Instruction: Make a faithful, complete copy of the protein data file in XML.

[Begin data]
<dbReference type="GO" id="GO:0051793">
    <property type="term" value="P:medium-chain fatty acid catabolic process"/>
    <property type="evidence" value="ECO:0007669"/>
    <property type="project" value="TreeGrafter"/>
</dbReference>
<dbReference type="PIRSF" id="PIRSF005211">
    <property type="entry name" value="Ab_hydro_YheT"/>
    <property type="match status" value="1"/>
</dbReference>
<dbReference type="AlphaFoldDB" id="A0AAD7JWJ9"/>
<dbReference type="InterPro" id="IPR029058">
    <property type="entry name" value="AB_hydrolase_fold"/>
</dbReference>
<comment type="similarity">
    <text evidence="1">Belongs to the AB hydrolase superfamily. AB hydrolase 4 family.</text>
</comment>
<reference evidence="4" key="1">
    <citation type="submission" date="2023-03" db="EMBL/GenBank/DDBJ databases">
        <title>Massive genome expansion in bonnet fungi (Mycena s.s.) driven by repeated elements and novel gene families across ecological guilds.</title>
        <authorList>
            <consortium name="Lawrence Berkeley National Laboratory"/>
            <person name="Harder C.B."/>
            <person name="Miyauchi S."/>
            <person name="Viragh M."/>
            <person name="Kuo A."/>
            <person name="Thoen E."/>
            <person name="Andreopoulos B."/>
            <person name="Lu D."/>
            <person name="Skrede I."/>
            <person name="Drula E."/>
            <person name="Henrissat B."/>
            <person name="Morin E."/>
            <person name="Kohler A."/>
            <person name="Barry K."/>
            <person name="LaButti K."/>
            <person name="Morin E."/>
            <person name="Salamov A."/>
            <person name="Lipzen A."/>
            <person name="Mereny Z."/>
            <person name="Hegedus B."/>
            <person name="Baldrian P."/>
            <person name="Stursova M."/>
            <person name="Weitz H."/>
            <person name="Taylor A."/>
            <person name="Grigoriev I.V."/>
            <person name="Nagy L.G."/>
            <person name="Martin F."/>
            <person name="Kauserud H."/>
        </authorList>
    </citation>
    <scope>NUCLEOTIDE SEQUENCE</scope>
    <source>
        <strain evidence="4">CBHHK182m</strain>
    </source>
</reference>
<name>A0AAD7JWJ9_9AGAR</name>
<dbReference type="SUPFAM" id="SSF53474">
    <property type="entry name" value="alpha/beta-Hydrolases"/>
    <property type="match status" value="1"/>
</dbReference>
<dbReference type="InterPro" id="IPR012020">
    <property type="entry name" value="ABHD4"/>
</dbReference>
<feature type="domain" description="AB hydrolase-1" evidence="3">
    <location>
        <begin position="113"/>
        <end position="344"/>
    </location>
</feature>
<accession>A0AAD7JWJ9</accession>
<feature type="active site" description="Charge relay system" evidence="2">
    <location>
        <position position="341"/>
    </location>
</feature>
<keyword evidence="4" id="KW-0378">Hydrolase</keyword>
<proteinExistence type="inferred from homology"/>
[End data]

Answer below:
<dbReference type="GO" id="GO:0051793">
    <property type="term" value="P:medium-chain fatty acid catabolic process"/>
    <property type="evidence" value="ECO:0007669"/>
    <property type="project" value="TreeGrafter"/>
</dbReference>
<dbReference type="PIRSF" id="PIRSF005211">
    <property type="entry name" value="Ab_hydro_YheT"/>
    <property type="match status" value="1"/>
</dbReference>
<dbReference type="AlphaFoldDB" id="A0AAD7JWJ9"/>
<dbReference type="InterPro" id="IPR029058">
    <property type="entry name" value="AB_hydrolase_fold"/>
</dbReference>
<comment type="similarity">
    <text evidence="1">Belongs to the AB hydrolase superfamily. AB hydrolase 4 family.</text>
</comment>
<reference evidence="4" key="1">
    <citation type="submission" date="2023-03" db="EMBL/GenBank/DDBJ databases">
        <title>Massive genome expansion in bonnet fungi (Mycena s.s.) driven by repeated elements and novel gene families across ecological guilds.</title>
        <authorList>
            <consortium name="Lawrence Berkeley National Laboratory"/>
            <person name="Harder C.B."/>
            <person name="Miyauchi S."/>
            <person name="Viragh M."/>
            <person name="Kuo A."/>
            <person name="Thoen E."/>
            <person name="Andreopoulos B."/>
            <person name="Lu D."/>
            <person name="Skrede I."/>
            <person name="Drula E."/>
            <person name="Henrissat B."/>
            <person name="Morin E."/>
            <person name="Kohler A."/>
            <person name="Barry K."/>
            <person name="LaButti K."/>
            <person name="Morin E."/>
            <person name="Salamov A."/>
            <person name="Lipzen A."/>
            <person name="Mereny Z."/>
            <person name="Hegedus B."/>
            <person name="Baldrian P."/>
            <person name="Stursova M."/>
            <person name="Weitz H."/>
            <person name="Taylor A."/>
            <person name="Grigoriev I.V."/>
            <person name="Nagy L.G."/>
            <person name="Martin F."/>
            <person name="Kauserud H."/>
        </authorList>
    </citation>
    <scope>NUCLEOTIDE SEQUENCE</scope>
    <source>
        <strain evidence="4">CBHHK182m</strain>
    </source>
</reference>
<name>A0AAD7JWJ9_9AGAR</name>
<dbReference type="SUPFAM" id="SSF53474">
    <property type="entry name" value="alpha/beta-Hydrolases"/>
    <property type="match status" value="1"/>
</dbReference>
<dbReference type="InterPro" id="IPR012020">
    <property type="entry name" value="ABHD4"/>
</dbReference>
<feature type="domain" description="AB hydrolase-1" evidence="3">
    <location>
        <begin position="113"/>
        <end position="344"/>
    </location>
</feature>
<accession>A0AAD7JWJ9</accession>
<feature type="active site" description="Charge relay system" evidence="2">
    <location>
        <position position="341"/>
    </location>
</feature>
<keyword evidence="4" id="KW-0378">Hydrolase</keyword>
<proteinExistence type="inferred from homology"/>